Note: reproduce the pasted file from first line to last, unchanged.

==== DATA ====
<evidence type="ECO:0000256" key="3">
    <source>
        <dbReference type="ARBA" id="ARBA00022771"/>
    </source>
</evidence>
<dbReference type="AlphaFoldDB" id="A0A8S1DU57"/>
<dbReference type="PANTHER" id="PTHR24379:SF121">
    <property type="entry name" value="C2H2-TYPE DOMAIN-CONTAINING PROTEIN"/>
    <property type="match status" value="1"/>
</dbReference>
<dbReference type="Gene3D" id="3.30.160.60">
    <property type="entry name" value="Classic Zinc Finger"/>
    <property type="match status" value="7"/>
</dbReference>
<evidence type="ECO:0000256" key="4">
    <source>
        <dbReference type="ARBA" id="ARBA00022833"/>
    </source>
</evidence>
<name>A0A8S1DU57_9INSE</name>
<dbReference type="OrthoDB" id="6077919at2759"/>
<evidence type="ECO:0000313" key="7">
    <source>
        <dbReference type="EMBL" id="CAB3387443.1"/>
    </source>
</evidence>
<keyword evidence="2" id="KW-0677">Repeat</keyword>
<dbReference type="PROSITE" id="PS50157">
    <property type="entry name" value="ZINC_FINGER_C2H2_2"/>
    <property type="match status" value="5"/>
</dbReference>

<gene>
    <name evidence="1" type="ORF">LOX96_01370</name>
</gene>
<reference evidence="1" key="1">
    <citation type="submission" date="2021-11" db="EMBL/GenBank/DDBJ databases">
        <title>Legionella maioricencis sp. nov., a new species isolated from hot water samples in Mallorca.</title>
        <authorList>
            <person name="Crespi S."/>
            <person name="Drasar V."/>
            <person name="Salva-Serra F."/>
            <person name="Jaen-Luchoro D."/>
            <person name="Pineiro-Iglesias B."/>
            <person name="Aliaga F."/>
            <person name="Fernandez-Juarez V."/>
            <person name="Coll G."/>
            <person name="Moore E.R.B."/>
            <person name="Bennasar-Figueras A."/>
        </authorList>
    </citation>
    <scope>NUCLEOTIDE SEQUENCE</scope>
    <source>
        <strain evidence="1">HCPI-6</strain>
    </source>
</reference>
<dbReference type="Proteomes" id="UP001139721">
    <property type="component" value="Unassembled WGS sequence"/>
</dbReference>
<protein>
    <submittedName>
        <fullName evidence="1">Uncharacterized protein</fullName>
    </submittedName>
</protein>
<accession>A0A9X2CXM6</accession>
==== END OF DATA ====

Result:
<evidence type="ECO:0000256" key="3">
    <source>
        <dbReference type="ARBA" id="ARBA00022771"/>
    </source>
</evidence>
<dbReference type="AlphaFoldDB" id="A0A8S1DU57"/>
<dbReference type="PANTHER" id="PTHR24379:SF121">
    <property type="entry name" value="C2H2-TYPE DOMAIN-CONTAINING PROTEIN"/>
    <property type="match status" value="1"/>
</dbReference>
<dbReference type="Gene3D" id="3.30.160.60">
    <property type="entry name" value="Classic Zinc Finger"/>
    <property type="match status" value="7"/>
</dbReference>
<evidence type="ECO:0000256" key="4">
    <source>
        <dbReference type="ARBA" id="ARBA00022833"/>
    </source>
</evidence>
<name>A0A8S1DU57_9INSE</name>
<dbReference type="OrthoDB" id="6077919at2759"/>
<evidence type="ECO:0000313" key="7">
    <source>
        <dbReference type="EMBL" id="CAB3387443.1"/>
    </source>
</evidence>
<keyword evidence="2" id="KW-0677">Repeat</keyword>
<dbReference type="PROSITE" id="PS50157">
    <property type="entry name" value="ZINC_FINGER_C2H2_2"/>
    <property type="match status" value="5"/>
</dbReference>

<gene>
    <name evidence="1" type="ORF">LOX96_01370</name>
</gene>
<reference evidence="1" key="1">
    <citation type="submission" date="2021-11" db="EMBL/GenBank/DDBJ databases">
        <title>Legionella maioricencis sp. nov., a new species isolated from hot water samples in Mallorca.</title>
        <authorList>
            <person name="Crespi S."/>
            <person name="Drasar V."/>
            <person name="Salva-Serra F."/>
            <person name="Jaen-Luchoro D."/>
            <person name="Pineiro-Iglesias B."/>
            <person name="Aliaga F."/>
            <person name="Fernandez-Juarez V."/>
            <person name="Coll G."/>
            <person name="Moore E.R.B."/>
            <person name="Bennasar-Figueras A."/>
        </authorList>
    </citation>
    <scope>NUCLEOTIDE SEQUENCE</scope>
    <source>
        <strain evidence="1">HCPI-6</strain>
    </source>
</reference>
<dbReference type="Proteomes" id="UP001139721">
    <property type="component" value="Unassembled WGS sequence"/>
</dbReference>
<protein>
    <submittedName>
        <fullName evidence="1">Uncharacterized protein</fullName>
    </submittedName>
</protein>
<accession>A0A9X2CXM6</accession>